Unlike the1995 Directive, GDPR provides an obligation for harmonisation of data breaches (which is only natural after those breaches are reported to the relevant authorities in the member state). The GDPR’s uniform application across EU member states should at least provide predictability and thus efficiency to controllers and processors seeking to establish compliant data security regimes and breach notification procedures across the entirety of the 28 member states. Nonetheless, the GDPR’s reference to a “competent supervisory authority” suggests  that notifications may need to be made to more than one supervisory authority depending on the circumstances, and the ambiguity of a number of terms such as “undue delay”, “likelihood of risk to rights and freedoms” and “disproportionate effort” all remain to be further clarified and defined in practice.

How does this happen practice?

The answer is actually very simple – companies and organisation need to put relevant policies and procedures in place. Organisations that already have robust incident response policies and procedures in place (for example those operating in the USA, where notifications for breaches of data have been in force for quite some time) may just need to update those materials to comply with the new EU requirements. Companies that don’t have detailed data breach response plans should begin developing and implementing appropriate policies and procedures without undue delay.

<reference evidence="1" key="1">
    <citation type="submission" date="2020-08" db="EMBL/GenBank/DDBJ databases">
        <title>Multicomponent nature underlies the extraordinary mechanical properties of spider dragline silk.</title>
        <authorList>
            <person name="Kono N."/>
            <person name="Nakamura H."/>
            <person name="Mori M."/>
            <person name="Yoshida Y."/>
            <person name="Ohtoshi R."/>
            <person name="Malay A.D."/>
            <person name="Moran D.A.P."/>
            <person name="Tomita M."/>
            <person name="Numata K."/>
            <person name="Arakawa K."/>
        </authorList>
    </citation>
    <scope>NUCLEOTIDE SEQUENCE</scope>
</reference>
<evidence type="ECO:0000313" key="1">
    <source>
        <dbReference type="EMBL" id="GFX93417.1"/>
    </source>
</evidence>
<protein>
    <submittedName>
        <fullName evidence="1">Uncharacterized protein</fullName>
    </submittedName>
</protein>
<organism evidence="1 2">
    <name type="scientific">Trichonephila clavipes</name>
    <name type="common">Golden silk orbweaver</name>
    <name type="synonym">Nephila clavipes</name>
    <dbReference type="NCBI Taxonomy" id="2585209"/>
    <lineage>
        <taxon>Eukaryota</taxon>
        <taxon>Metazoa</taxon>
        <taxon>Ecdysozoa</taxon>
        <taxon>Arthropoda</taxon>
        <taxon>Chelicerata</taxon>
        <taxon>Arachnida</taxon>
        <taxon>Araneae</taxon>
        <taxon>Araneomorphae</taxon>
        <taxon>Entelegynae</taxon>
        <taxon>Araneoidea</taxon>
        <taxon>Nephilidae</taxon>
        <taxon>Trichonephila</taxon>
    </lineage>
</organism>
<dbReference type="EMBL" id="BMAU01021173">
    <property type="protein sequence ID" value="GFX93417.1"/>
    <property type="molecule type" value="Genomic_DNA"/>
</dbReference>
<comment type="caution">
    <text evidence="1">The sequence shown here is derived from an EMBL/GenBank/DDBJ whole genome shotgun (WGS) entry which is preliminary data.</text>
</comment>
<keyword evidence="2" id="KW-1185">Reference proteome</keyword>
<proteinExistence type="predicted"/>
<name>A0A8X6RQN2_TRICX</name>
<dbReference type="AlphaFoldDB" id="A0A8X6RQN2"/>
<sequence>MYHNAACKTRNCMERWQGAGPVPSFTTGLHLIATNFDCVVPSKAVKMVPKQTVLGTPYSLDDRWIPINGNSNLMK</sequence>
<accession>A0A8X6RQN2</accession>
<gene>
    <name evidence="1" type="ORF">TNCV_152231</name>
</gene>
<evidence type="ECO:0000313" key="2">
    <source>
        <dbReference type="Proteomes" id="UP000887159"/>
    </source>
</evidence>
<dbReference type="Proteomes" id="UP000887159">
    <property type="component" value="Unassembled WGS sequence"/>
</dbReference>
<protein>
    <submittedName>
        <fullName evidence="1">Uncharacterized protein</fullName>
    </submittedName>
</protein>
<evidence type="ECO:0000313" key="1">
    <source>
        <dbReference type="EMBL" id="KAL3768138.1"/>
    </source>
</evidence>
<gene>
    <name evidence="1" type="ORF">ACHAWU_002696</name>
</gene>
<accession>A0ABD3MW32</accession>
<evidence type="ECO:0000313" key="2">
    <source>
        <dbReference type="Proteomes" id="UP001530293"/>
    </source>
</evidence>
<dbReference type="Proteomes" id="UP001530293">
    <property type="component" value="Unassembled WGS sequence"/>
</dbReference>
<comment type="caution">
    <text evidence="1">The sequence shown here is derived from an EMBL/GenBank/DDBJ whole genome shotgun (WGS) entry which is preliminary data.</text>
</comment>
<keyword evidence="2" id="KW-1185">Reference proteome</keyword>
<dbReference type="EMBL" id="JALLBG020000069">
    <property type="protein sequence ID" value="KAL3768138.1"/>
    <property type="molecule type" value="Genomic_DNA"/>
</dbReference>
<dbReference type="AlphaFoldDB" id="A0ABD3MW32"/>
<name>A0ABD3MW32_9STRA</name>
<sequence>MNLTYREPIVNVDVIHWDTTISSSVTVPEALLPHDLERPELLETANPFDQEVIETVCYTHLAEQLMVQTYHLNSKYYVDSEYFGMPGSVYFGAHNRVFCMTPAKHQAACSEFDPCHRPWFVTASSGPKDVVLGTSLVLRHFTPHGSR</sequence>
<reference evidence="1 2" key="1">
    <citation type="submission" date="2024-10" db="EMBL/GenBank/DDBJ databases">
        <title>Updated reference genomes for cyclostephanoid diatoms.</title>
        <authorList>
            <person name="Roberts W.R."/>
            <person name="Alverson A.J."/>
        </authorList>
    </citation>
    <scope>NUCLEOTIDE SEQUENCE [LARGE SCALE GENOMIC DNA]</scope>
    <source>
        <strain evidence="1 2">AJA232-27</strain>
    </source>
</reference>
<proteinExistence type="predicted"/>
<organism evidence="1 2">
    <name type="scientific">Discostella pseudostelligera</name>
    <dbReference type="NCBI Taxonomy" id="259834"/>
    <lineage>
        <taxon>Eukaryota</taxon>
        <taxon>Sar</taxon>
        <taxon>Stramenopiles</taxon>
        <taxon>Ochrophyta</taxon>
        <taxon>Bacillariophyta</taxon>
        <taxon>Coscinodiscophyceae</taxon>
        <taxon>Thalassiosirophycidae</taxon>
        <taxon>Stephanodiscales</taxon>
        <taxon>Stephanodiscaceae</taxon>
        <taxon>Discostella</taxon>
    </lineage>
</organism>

However, multinational companies and organisations that fall into the scope of both the EU and US data protection regime may face a conundrum.  They have to notify EU authorities within 72 hours as required and be forced to “rush” a notification in the USA, or they can follow the less-stringent timing requirements applicable in the USA and risk noncompliance with the GDPR. Careful consideration and thorough planning, including strategy and exercise sessions, can help companies develop a coherent, defensible approach to decision-making that will protect individuals and satisfy regulators in the event of an incident.

If you still might need help in understanding how you can notify the right people, the right way in case of a data breach, might we suggest GDPR Toolkit? A complete set of informational materials and template documents, designed to guide you through your journey towards compliance with GDPR.